TAMPA — Even as Tampa struggles to cut $30 million from next year's budget, city officials are looking to hire a consultant to offer advice on building a mass transit hub downtown.
The contract will pay up to $100,000 a year, with payments made as services are rendered.
"Yes, we continue to shrink city government because we have to," said Mayor Pam Iorio, a strong backer of rail and other forms of mass transportation. "But that doesn't mean the city doesn't move forward strategically. It will be money well spent."
Iorio hired a transit manager in 2007, when bringing light rail to Hillsborough County became one of her top priorities. But with the city facing huge budget shortfalls last year, she eliminated the position, which paid $102,000 a year.
Then President Barack Obama awarded Florida $1.25 billion in federal stimulus money to build a high-speed rail line connecting Tampa to Orlando. Construction is likely to begin in February.
The city's decision to hire a consultant came after the state Department of Transportation asked Tampa officials what they would like to see at the downtown high-speed rail station, said Steve Daignault, the city's administrator for utilities and public works.
The spot, formerly home to a county jail, is adjacent to Interstate 275 near the Interstate 4 interchange. It is across the street from Hillsborough Area Regional Transit's downtown bus transfer station.
Iorio hopes it also will hold a light-rail station. Hillsborough voters are likely to consider in November a referendum on a 1 cent sales tax that would help pay for a light-rail system that would connect the West Shore business district to downtown and the University of South Florida.
"One of the things people ask me all the time regrading this high-speed rail and light rail is how will the two be integrated," Iorio said. "We've got to be able to answer that."
If the experience of other cities is an indication, the construction of the train station downtown will spawn surrounding commercial development.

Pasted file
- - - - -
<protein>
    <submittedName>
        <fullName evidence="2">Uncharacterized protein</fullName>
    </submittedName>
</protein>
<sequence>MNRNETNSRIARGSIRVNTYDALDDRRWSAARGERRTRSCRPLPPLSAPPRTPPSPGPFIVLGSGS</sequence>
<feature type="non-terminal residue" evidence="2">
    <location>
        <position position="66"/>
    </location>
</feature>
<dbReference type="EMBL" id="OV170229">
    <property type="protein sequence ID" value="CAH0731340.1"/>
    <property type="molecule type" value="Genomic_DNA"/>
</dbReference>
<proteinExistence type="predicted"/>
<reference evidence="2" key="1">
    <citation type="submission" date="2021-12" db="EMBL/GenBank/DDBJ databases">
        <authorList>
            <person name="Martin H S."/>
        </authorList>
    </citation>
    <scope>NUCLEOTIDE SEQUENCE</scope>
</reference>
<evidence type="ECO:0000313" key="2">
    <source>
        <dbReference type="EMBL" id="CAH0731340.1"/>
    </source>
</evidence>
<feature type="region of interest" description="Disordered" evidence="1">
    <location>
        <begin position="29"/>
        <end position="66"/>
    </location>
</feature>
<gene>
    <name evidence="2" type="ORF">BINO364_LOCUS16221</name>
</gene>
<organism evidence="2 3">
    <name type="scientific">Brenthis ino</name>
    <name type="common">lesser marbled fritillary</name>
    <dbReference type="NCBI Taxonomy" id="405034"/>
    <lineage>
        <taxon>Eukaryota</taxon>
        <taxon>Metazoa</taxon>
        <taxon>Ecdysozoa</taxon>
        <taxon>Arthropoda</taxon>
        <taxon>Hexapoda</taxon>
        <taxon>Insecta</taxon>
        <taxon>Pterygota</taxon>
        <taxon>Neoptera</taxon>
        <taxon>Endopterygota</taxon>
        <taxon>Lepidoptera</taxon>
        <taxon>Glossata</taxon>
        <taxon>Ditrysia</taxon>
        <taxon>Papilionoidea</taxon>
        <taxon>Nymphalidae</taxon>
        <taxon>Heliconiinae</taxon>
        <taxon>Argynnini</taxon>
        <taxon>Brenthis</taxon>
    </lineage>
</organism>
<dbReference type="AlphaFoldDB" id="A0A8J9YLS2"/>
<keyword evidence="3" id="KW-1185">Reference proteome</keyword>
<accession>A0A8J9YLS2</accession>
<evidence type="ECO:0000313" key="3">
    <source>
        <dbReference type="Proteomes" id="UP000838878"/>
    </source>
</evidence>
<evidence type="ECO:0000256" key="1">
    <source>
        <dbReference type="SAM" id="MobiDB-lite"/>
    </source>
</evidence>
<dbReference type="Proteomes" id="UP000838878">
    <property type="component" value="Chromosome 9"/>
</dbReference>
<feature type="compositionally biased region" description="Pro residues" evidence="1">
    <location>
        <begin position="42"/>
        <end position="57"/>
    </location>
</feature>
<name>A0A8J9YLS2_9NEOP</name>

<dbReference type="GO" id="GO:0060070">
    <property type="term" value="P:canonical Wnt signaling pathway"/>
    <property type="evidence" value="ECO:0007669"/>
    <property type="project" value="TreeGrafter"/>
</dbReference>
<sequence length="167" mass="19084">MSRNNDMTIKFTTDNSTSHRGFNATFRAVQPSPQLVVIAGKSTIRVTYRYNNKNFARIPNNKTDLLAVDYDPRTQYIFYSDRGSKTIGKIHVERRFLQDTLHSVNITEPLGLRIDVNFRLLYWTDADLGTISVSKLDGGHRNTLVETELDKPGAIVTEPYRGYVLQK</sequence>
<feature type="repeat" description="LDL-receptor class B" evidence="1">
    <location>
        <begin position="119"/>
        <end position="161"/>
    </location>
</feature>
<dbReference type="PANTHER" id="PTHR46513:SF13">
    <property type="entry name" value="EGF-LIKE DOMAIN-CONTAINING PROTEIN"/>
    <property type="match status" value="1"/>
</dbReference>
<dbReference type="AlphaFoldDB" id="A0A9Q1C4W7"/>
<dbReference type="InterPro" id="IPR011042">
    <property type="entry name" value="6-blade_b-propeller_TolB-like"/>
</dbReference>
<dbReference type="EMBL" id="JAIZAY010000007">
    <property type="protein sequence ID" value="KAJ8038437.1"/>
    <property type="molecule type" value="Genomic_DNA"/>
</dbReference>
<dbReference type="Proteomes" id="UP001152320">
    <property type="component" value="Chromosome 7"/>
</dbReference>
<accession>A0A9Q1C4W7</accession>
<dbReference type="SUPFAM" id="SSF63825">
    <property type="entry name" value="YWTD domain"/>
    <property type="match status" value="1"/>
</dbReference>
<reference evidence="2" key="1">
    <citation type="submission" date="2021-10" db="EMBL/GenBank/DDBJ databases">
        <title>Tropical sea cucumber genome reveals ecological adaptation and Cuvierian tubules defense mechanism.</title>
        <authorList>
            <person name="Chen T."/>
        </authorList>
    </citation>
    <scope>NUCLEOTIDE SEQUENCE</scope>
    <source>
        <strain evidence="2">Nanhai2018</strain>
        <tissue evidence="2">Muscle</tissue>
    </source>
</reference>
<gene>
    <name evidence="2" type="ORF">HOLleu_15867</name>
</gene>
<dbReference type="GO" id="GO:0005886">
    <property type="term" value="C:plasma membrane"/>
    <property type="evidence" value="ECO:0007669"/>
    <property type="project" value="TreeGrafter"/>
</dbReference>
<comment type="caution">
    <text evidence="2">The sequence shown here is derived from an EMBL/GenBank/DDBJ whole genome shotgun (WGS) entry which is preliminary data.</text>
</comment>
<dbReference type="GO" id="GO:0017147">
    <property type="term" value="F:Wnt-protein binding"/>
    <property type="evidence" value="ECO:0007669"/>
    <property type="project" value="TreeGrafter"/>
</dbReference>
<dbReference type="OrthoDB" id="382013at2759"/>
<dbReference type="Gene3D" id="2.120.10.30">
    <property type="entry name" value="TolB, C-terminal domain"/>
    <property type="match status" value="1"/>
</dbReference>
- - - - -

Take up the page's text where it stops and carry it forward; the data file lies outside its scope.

"That northern part of downtown is going to look very different 10 or 20 years from now," Iorio said. "It one day will be one of the most dense areas of our downtown, one of the most active areas."
No one at the city has the experience needed to plan for the changes, Iorio said.
"We've got one shot to get this right," she said. "We do need some outside expertise."
A request for qualifications released last week calls for someone with expertise in light rail, high-speed rail and bus rapid transit and related planning, funding and permitting.
The consultant, who should be selected by August, also will help the city navigate such issues as rail station and transit-oriented development, parking, and pedestrian and passenger access, Daignault said.
"You need to think through some of those things, and then you need to say what other development opportunities are down there," he said. "The questions just keep coming."
The contract will need approval of the City Council.
"We obviously need to be strategic in how the area surrounding the high-speed rail station and, hopefully, our light-rail station, develops," said council member Linda Saul-Sena. "My hope it that we hire a firm with great skill in putting together all these important moving pieces."
This is not solely a transportation issue, Saul-Sena said.
"This is a city redevelopment issue," she said. "We need to hire a planner. Not a transportation engineer. We need to hire a firm with urban design skills where design is the lead concern rather than just engineering."
Janet Zink can be reached at firstname.lastname@example.org or (813) 226-3401.